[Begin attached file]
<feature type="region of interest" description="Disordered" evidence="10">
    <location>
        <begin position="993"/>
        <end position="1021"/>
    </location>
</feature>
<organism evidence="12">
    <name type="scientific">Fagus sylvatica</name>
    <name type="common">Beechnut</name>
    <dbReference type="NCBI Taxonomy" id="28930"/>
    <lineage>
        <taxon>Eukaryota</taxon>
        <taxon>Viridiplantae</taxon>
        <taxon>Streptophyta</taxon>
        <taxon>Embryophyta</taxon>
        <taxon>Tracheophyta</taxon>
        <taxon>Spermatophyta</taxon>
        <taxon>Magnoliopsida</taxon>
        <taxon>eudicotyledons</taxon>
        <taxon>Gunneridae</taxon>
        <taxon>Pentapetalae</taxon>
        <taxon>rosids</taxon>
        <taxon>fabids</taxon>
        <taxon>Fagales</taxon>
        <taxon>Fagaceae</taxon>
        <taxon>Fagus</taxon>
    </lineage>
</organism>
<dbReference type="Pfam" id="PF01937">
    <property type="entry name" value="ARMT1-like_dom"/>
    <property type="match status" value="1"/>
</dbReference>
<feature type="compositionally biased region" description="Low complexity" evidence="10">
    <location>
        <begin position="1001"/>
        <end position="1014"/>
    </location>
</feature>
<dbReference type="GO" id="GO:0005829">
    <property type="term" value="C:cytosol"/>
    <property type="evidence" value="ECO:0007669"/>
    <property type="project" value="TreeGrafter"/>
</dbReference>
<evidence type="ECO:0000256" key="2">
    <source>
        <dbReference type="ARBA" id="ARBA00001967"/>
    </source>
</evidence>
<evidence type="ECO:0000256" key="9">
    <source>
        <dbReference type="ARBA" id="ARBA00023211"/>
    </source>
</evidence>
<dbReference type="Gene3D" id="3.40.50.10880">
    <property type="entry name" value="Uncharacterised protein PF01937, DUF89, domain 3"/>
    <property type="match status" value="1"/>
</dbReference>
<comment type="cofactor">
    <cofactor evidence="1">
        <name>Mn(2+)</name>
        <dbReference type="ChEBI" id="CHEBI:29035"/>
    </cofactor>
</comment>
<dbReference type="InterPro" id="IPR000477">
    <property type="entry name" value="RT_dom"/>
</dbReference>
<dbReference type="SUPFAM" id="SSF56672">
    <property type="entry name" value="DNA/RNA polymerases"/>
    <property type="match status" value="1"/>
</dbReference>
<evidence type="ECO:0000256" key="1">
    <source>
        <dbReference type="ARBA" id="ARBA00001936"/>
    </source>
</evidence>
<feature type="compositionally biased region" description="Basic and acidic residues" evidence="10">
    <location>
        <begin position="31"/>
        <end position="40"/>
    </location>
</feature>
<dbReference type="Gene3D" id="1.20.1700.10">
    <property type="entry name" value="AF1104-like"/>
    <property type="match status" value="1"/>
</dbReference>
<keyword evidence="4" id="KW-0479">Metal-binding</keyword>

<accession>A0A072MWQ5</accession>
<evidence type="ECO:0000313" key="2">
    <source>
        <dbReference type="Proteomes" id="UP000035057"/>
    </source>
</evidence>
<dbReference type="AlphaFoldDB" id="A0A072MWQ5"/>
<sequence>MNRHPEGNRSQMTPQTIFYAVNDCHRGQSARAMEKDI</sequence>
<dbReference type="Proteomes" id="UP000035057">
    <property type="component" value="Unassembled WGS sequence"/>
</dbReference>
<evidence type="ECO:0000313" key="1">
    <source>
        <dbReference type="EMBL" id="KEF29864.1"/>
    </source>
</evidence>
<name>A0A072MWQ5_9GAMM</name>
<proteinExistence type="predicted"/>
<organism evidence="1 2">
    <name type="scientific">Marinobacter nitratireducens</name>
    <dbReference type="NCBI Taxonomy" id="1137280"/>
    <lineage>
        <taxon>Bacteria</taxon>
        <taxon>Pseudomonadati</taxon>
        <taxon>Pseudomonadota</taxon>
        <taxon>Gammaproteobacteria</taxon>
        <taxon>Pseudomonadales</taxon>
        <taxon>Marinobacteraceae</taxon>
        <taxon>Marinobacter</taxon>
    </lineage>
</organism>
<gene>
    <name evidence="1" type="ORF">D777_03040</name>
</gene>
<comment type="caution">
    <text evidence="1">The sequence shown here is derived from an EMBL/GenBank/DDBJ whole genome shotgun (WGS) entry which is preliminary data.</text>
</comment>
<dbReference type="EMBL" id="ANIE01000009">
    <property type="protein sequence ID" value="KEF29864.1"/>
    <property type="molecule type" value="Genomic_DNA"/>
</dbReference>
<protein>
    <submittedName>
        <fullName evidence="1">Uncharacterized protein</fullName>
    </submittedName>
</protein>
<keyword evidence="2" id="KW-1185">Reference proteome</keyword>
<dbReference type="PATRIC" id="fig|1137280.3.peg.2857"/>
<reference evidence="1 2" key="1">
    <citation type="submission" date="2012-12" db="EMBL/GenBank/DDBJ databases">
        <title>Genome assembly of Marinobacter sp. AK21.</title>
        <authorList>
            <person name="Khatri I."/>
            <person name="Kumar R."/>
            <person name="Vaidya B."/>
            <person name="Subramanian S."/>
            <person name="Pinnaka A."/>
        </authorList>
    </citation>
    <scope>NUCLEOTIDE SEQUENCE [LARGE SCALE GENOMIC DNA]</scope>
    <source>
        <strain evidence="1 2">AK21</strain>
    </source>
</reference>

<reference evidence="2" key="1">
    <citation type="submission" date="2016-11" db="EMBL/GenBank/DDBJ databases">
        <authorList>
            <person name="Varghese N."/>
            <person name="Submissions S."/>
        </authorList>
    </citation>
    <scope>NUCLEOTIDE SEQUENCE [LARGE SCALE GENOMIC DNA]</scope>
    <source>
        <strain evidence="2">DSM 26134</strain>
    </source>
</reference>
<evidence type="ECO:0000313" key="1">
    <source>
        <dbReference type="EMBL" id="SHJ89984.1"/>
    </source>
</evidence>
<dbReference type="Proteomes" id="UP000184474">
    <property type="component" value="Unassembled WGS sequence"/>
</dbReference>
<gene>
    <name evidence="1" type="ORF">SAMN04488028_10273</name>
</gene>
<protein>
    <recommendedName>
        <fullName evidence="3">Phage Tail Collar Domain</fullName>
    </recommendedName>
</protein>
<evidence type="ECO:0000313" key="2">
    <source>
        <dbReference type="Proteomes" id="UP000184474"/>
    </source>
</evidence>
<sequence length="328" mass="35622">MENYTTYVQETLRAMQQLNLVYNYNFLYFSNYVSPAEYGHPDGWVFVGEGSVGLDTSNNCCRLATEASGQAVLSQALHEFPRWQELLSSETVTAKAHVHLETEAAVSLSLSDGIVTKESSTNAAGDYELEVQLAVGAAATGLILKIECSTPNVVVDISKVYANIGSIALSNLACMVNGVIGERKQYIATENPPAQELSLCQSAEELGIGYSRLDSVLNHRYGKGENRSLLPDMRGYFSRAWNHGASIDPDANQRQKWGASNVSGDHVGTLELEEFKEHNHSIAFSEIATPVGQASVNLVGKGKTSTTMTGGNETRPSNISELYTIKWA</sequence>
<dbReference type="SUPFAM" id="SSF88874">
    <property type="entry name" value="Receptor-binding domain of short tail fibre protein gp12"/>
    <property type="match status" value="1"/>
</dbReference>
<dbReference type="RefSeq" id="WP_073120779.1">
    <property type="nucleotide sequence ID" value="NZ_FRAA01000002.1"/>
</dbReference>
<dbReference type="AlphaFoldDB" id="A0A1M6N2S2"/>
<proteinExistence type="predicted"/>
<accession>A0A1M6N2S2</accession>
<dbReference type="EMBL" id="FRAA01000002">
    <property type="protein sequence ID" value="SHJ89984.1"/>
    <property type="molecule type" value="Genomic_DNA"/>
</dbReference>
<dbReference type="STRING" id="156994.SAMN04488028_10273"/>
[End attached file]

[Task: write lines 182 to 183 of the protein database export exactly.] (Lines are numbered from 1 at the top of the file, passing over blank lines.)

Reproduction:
    </source>
</evidence>